Article Title

Obsessively Estranged, Compulsively Creative

Author(s)

Nell KupperFollow

Journal Title/Source

Obsessively Estranged, Compulsively Creative

Publication Date

12-2011

Volume

2

Page Numbers

83

Document Type

Book Section/Chapter

Department

Modern Languages and Literatures

Abstract

Many Francophone works are marked with a sense of fragmentation, estrangement, and at times a paralyzing depressive or self-destructive state of the individual, who seeks a sense of unity within the self, as well as a meaningful connection with the other. Julia Kristeva points out that a sense of reconnection and unity can be achieved through religious and artistic forms that bridge the gap between the individual who feels estranged and the surrounding world. Religious and artistic discourse, shared within a particular culture, imposes an imprint of symbols, establishing a symbolic lineage and creates a connection to the other within the culture. Meaning exists again, being retrieves value, and life is possible.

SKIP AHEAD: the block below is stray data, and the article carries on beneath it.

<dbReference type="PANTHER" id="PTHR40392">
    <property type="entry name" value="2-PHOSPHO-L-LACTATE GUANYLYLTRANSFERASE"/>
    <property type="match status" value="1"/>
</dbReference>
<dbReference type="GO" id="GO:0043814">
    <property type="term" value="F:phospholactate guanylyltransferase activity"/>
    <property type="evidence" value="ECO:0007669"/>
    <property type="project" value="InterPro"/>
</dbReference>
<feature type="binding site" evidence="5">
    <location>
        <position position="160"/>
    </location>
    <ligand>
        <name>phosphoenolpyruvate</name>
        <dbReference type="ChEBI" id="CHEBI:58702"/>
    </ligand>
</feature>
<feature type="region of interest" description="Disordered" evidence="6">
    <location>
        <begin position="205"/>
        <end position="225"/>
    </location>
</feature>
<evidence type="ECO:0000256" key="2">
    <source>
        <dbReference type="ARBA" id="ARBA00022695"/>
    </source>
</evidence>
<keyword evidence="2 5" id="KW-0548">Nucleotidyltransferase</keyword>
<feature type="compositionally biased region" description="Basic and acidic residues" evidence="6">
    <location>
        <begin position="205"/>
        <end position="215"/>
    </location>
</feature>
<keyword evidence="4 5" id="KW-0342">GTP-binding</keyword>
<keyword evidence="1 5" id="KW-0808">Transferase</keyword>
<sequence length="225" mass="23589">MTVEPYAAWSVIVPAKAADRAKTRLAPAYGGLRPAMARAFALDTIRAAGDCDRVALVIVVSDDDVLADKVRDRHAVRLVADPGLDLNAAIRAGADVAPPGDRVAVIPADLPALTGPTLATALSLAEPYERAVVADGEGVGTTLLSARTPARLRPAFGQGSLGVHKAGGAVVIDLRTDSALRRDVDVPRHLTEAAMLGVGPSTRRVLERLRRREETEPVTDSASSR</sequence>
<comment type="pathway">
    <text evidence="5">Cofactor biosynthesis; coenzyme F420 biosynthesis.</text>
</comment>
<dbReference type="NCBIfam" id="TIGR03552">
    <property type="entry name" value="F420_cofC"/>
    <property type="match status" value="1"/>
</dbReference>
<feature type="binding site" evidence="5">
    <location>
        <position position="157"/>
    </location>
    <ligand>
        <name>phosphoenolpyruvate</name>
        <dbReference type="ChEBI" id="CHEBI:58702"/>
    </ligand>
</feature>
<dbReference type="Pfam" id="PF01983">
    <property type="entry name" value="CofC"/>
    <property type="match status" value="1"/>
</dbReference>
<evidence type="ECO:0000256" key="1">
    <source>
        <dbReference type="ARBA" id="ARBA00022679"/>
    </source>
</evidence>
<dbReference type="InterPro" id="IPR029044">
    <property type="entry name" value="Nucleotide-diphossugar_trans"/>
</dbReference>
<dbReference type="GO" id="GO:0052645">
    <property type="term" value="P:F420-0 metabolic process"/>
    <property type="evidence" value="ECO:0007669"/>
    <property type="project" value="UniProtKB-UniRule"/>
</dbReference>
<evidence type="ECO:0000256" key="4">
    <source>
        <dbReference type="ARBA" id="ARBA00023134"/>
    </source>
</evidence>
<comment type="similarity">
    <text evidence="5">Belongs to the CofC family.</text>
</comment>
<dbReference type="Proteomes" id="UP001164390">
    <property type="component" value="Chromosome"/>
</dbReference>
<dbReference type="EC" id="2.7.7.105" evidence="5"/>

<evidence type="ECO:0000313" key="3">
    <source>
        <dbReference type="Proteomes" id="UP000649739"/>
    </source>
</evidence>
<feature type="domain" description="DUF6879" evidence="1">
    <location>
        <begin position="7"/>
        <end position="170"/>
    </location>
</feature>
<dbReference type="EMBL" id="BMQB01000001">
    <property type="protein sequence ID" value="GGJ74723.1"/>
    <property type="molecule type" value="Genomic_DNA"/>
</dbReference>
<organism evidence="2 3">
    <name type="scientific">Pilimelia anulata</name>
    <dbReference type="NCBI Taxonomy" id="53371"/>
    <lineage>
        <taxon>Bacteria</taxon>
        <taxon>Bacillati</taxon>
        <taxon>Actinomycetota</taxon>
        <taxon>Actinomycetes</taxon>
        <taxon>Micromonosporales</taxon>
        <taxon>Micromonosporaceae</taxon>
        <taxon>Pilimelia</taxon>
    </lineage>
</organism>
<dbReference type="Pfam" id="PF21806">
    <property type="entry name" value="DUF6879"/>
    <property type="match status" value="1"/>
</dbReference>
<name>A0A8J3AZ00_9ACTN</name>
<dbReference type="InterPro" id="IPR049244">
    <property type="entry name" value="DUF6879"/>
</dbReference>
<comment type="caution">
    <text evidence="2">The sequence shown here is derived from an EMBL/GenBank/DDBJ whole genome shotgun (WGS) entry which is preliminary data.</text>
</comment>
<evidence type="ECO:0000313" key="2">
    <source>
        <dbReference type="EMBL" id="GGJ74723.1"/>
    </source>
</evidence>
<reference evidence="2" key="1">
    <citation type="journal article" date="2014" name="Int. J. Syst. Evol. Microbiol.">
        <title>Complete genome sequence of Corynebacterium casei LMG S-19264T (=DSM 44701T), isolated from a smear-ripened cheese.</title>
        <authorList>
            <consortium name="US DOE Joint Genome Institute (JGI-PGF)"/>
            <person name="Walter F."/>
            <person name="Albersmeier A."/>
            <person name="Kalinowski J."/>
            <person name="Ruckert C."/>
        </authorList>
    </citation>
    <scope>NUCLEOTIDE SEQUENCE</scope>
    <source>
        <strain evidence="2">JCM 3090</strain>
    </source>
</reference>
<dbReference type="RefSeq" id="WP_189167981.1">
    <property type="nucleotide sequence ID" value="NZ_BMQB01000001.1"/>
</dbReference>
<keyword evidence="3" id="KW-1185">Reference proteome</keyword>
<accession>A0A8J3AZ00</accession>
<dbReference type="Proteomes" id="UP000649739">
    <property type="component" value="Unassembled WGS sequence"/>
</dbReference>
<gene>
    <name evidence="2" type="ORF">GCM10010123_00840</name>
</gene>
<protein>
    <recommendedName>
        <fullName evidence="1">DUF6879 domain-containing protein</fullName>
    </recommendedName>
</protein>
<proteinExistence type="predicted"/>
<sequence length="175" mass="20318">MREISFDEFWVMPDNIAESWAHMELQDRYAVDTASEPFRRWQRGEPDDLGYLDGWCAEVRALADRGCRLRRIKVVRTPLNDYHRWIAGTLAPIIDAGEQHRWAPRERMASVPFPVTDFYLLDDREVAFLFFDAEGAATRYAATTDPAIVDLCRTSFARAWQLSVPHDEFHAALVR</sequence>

This work examines one such example of estranged identity in the writings of Albert Cohen, a Greek-born, French-speaking, Swiss citizen, who travels back and forth between his homeland in Switzerland and France. Cohen’s auto-biographical texts and fiction portray individuals devastated by psychological crisis. His Hwork often reveals a painful struggle for acceptance within French society, which he shows as rejecting elements outside of its mainstream culture such as for example, Jewish heritage and foreign birth. In examining the fictional writings together with the auto-biographical work, however, we demonstrate that European upbringing imprints on the individual the conventional social standards along with their manifestation in the accepted artistic and religious discourse. Having access to the symbolic lineage, as Julia Kristeva indicates, benefits the individual’s quest towards shedding estrangement. Estranged as an individual may feel because of his differences, the ability to access the system of symbols through fictional religious representations as well as through the creative act of writing itself allows the individual to engage with the other in a common discourse, and ultimately to forge a semblance of connection with the surrounding world.

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